a selection of resources
What if your ambitions are for publishing on the Internet? After all, many writers now launch their work in writers forums, creative writing groups, and even in personal weblogs. The Internet has made it possible to reach a worldwide audience with just a few IT skills – and it’s all for free!
You have the chance to place your work in writers’ groups, you might create your own web site, or you could start blogging. In addition, you could promote your work via a personal website and an email newsletter. Whichever route you choose, you should be aware of the difference between writing for the screen and the printed page.
What follows is guidance and resources covering all these new possibilities. You need to know what is available for writers on the Internet, and where to find it. eBooks and email publishing are a very attractive and cost-effective option you can learn about easily. Blogging is cost-free and currently very hip. And knowing the difference between writing for the screen or for print will show that you know what you are doing.
The Internet: A Writer’s Guide
The main strength of Jane Dorner’s book is that she is a professional writer who practices what she writes about. She writes for both print and screen, and promotes her work via a personal web site. This book explores both the new opportunities for writers created by the Internet and the practicalities of publishing on your own site.
She touches on writing groups which exist in the form of mailing lists, websites, newsletters, chat groups, and conferences, and she also deals with eBooks plus annotated lists of all the sources a writer could possibly wish for – from libraries to bookshops, dictionaries to writing circles, newspapers to writing style guides, electronic publishers to free Internet service providers.
Creative Web Writing
If you are mainly interested in traditional creative writing Jane Dorner has another book which shows you the skills you need if you want to put your writing onto the Internet. She is speaking to those people who have been creating poems and stories in their back rooms and getting nowhere. This guide covers collaborative story-telling, research online, interactivity and flexible text, as well as the nuts and bolts of styling for screen reading. Most importantly, she explains the range of new markets, new technologies, and how to apply them.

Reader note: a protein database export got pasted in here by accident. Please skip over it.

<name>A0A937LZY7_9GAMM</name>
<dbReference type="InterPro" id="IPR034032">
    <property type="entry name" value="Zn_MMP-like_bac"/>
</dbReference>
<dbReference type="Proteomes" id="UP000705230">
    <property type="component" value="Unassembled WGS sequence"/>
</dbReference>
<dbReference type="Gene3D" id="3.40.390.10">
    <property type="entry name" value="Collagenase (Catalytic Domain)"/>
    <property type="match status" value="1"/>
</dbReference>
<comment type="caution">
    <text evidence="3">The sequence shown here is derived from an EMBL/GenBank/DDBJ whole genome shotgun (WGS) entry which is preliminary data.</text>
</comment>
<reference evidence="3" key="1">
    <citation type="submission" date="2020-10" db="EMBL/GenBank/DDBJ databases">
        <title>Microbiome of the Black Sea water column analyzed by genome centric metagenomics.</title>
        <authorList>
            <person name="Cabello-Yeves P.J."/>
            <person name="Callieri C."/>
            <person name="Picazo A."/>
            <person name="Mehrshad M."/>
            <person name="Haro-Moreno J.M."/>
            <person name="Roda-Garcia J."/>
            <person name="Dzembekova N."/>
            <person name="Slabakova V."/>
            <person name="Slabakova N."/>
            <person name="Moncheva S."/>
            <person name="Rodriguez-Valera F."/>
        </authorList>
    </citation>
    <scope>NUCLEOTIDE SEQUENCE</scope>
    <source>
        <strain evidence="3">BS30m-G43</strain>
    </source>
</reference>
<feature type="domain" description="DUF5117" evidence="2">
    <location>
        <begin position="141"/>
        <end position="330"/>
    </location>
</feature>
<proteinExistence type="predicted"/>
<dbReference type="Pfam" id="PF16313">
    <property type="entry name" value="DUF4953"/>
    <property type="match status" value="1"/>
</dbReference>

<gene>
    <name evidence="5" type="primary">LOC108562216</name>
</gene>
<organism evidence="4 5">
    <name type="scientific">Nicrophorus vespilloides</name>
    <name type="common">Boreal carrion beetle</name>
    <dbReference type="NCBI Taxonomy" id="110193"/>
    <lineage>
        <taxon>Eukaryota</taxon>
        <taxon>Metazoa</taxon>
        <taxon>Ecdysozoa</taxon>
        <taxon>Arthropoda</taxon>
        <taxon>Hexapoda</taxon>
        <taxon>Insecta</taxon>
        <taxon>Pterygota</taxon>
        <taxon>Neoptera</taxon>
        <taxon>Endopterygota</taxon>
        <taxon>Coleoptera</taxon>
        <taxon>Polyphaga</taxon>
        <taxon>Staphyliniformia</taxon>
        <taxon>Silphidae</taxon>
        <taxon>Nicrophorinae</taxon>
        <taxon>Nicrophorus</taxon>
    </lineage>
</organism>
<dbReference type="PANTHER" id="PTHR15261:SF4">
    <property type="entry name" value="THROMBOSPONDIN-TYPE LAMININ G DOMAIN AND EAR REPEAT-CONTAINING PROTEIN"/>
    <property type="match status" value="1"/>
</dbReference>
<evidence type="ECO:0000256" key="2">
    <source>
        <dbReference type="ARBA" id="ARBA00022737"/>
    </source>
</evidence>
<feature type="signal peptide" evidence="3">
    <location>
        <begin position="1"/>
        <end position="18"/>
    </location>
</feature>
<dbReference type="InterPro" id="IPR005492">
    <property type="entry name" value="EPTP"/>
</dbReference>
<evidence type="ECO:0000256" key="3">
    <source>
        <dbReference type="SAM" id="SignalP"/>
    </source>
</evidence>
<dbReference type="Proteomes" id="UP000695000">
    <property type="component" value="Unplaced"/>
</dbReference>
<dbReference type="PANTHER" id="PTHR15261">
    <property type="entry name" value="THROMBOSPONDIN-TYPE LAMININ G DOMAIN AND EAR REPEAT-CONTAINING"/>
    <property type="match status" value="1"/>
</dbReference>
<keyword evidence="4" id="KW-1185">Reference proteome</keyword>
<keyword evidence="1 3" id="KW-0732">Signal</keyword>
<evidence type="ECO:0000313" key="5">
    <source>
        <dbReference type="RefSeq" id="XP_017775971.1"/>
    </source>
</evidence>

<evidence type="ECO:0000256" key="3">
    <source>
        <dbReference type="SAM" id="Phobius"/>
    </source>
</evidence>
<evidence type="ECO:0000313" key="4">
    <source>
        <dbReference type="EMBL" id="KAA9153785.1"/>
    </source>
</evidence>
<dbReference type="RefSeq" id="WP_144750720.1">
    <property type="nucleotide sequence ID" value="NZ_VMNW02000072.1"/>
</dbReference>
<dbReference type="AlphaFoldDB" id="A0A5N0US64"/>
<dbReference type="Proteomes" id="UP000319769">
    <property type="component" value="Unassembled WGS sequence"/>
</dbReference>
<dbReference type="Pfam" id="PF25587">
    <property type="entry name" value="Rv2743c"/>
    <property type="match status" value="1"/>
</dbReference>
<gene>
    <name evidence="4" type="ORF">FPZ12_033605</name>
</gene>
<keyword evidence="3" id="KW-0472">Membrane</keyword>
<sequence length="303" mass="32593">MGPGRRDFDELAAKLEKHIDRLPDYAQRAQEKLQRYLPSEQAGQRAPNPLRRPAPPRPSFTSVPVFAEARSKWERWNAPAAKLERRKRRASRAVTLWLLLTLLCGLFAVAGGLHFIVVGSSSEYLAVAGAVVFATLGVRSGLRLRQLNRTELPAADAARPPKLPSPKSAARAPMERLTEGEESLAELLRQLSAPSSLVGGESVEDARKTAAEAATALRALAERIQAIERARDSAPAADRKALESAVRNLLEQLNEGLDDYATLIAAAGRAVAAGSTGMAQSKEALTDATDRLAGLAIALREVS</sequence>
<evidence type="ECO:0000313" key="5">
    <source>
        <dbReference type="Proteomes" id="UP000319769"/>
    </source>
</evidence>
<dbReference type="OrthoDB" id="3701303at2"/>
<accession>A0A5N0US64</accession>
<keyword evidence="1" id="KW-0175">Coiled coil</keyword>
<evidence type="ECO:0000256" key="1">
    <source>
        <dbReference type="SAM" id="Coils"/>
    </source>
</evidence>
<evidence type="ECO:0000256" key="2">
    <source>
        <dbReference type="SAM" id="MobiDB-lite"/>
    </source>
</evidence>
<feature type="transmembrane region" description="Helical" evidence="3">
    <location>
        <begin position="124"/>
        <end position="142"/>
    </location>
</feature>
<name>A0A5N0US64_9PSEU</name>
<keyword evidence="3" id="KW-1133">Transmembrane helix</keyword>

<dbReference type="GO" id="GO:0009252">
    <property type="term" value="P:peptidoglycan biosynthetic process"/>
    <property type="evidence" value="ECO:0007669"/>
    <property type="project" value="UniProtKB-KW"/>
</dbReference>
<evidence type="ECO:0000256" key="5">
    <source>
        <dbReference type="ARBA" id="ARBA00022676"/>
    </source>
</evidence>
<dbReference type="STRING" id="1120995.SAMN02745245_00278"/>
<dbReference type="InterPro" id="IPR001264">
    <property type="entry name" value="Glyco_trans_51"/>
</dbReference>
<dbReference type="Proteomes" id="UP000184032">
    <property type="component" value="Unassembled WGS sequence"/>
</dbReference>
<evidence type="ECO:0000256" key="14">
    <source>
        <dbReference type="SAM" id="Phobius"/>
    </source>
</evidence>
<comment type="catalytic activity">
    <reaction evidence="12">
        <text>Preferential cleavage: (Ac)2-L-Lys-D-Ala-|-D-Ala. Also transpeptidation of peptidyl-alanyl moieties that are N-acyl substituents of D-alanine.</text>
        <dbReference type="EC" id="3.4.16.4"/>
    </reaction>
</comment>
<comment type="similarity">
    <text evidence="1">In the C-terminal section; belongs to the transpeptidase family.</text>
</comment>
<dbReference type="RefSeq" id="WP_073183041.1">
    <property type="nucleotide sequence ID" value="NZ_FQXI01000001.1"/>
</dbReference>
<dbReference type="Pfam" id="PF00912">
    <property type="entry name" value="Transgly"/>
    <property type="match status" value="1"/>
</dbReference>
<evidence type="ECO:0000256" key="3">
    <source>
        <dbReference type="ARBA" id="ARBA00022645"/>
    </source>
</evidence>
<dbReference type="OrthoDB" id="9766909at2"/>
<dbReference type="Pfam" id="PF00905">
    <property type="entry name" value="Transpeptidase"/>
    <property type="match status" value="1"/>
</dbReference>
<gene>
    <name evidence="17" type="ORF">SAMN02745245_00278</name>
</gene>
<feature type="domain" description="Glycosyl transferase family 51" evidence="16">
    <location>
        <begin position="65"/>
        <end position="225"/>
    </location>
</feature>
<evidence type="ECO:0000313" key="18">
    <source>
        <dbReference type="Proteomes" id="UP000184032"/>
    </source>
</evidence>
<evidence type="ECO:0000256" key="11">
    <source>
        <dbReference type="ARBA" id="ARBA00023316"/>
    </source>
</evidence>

Creative genres are covered, including autobiography, poetry, broadcasting, screen-writing and writing for children. She also describes how to look carefully at contracts, how to submit your writing to an electronic publisher, and how to deal with Print on demand (POD) outlets. There’s a very useful survey of the various delivery methods and payments for eBooks. This is one of the most popular methods for aspiring authors to reach new readers. This section will be required reading if you are thinking of venturing into this world.
The central part of the book deals with new forms of writing using Web technologies. This is one field in which she has clearly done her homework. She shows examples of writing in the form of Blogs (Web-logs) email (epistolary) narratives, fictions illuminated by graphics, the weird world of MUDs and MOOs, Flash-animated writing, and phonetic poetry.
The Internet Writer’s Handbook
Karen Scott’s book is a detailed guide to publishers of the two formats which are most digital – e-zines and e-books. It’s in the form of an international A-Z of the best websites for writers to target, with full contact details for all websites listed. She offers plenty of detail on how to submit your work , how much publishers will pay, and even how they are most likely to respond. The topics these eBook publishers cover range from poetry and fiction, through non-fiction feature writing, to specialist technical and hobbyist publications.
© Roy Johnson 2009